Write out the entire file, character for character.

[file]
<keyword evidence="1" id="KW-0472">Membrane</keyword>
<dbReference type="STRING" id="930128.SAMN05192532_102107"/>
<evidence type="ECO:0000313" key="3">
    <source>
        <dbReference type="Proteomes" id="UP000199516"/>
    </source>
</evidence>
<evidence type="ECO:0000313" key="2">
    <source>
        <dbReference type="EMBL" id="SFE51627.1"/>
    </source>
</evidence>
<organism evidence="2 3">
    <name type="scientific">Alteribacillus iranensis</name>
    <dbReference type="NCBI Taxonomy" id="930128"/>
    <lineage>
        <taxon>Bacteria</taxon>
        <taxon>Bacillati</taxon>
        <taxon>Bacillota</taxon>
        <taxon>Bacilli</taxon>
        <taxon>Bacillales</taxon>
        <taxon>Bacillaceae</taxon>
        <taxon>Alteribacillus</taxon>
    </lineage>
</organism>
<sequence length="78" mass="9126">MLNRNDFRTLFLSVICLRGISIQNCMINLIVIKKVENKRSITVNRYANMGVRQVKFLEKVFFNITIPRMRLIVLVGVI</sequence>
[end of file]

<keyword evidence="1" id="KW-0472">Membrane</keyword>
<dbReference type="STRING" id="930128.SAMN05192532_102107"/>
<evidence type="ECO:0000313" key="3">
    <source>
        <dbReference type="Proteomes" id="UP000199516"/>
    </source>
</evidence>
<evidence type="ECO:0000313" key="2">
    <source>
        <dbReference type="EMBL" id="SFE51627.1"/>
    </source>
</evidence>
<organism evidence="2 3">
    <name type="scientific">Alteribacillus iranensis</name>
    <dbReference type="NCBI Taxonomy" id="930128"/>
    <lineage>
        <taxon>Bacteria</taxon>
        <taxon>Bacillati</taxon>
        <taxon>Bacillota</taxon>
        <taxon>Bacilli</taxon>
        <taxon>Bacillales</taxon>
        <taxon>Bacillaceae</taxon>
        <taxon>Alteribacillus</taxon>
    </lineage>
</organism>
<sequence length="78" mass="9126">MLNRNDFRTLFLSVICLRGISIQNCMINLIVIKKVENKRSITVNRYANMGVRQVKFLEKVFFNITIPRMRLIVLVGVI</sequence>